We communicate instantly and disagree in that same instant. Plus we are not communicating just barraging each other with insipid and useless information, emotes (which really mean nothing except an acknowledge meant that I saw your message and have NOTHING to say about it, that is how meaningless it is). Yet we are proclaiming it otherwise.

All the channels of people yapping and extolling and selling everyday items (buy it through my channel so I get a cut they exclaim and it costs you nothing but if my thousands of followers-sheep do it then money is made and for some lots of it).

We are all dipping into local and international ponds of opinion and hoping that we come out without the stench of the other dippers.

Tirades are common on the internet and yet we listen to that drivel as much as people did in the soap opera days of early TV.

We get caught up in the hype and drama and all those internet channels are listening to us to see what we are looking at, what we click on and then try to sell, sell, sell.

Sales drives the corporate mandate so that all we see are tailored commercials just for us, hyped up demand for products just for us, the personalized (if an algorithm can be personal) fodder for our tastes and we SWALLOW IT ALL WITHOUT QUESTION.

Be aware of what you are consuming each and every day. Not just the calories but the bloat that fills our minds and ears.

Awareness is a double edged sword, as we become more aware we have a choice to be more selective, the flip side adds to our jadedness and horror at what we now know that we once did not.

Yes there are cesspools all around us, yet most are actually very avoidable.

Come, come, dear readers, it is not the worst of situations at all.

It is an age of enlightenment where we can use our souls, hearts and minds to educate and spend our repast in wonderful sensations to be found.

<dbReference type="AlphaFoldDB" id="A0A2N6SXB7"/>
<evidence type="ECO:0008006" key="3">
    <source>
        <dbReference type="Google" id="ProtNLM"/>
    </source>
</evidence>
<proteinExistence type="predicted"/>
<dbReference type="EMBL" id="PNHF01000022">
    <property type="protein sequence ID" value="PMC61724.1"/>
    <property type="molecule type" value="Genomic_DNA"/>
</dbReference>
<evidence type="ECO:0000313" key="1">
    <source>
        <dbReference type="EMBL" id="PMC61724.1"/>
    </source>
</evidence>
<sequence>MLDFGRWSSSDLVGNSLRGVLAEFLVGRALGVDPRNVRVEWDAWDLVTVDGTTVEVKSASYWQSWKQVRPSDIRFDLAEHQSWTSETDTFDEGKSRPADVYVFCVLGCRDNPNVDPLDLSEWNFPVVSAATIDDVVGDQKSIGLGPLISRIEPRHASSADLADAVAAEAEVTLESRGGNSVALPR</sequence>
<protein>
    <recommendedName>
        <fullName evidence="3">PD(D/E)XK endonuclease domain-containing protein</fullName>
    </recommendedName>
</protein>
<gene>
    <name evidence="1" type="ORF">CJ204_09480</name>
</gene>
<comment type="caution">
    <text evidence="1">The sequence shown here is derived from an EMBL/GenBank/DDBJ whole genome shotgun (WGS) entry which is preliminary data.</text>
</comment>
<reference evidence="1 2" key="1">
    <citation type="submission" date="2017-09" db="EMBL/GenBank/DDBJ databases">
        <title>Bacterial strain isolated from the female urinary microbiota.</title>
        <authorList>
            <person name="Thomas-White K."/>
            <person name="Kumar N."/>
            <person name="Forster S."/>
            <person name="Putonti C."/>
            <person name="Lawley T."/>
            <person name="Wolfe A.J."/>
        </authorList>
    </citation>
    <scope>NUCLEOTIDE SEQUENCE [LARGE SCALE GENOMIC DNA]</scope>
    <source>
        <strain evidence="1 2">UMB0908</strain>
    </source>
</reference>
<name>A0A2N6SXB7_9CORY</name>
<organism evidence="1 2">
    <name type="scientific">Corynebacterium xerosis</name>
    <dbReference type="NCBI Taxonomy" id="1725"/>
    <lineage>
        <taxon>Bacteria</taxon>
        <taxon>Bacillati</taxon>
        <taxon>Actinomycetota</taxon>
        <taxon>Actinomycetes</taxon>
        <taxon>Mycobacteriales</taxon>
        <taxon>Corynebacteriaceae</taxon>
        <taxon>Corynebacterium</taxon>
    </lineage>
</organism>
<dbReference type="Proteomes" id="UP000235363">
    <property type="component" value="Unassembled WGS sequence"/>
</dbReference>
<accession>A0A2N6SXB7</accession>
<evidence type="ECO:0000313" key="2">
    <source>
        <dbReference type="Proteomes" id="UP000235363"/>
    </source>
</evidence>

A Think Piece by David Alan Binder

Your thoughts, dalanbinder AT gmail DOT com (questions and inquiries).


April 11, 2022

Wait, Flip Side, how many Flip Sides are there?

There exist currently recognized depending on the source either 4 or 5 racial types.

There exist over 4,000 recognized religions in the world.

There exist over 3800 different cultures in the world and they vary in many ways. One of the most obvious ways is the language, among other things.

There exist 195 countries in the world today. This total comprises 193 countries that are member states of the United Nations and 2 countries that are non-member observer states: the Holy See and the State of Palestine.

So many types of flip sides exist and of course there are mixes of each type of flip side which brings us more sides.

If one takes sides there are thousands that will be against you from another side. There are too many sides for us to justly or unjustly take sides.

Most people think there is their side and then all other sides.

You pick and choose each day who to allow in your inner circle and those decisions are how you divide yourself and decide who is favored, who is not favored and who does matter and who does not matter.

When you pick a side you automatically alienate yourself from a potential ally, a potential friend, a potential person who can help you understand their narrative and let you see that all narratives matter truly.

Encourage seeing the other side, the other point, the real ramifications of what helps society and what breaks society down or alienates society.

The more sides we see maybe the more sides someone else will see until we finally see all sides are equal in importance.

Diversity is more than you and me.

Diversity is all of we.

A Think Piece by David Alan Binder

Your thoughts, dalanbinder AT gmail DOT com (questions and inquiries).


April 9, 2022

What are your thoughts?

I ask this question as I write the article for you, reread and edit the article for you, plus ask it at the end of very nearly EVERY article.

BECAUSE…

Your thoughts are more important than what I am saying. Is there something in the words that tantalize, provoke thought, encourage you to dig deeper, lead you to make incremental improvements?

Just how does the article speak to you, move you, engage you, propel you to share it, think on it, repeat some of the message [even all of it].

I know me and my motivations and what I intend, but what are you receiving? How do you relate?

Is there a tangent that I have not thought of that would be interesting to follow up with? Did I miss something completely? What did you think of that I did not?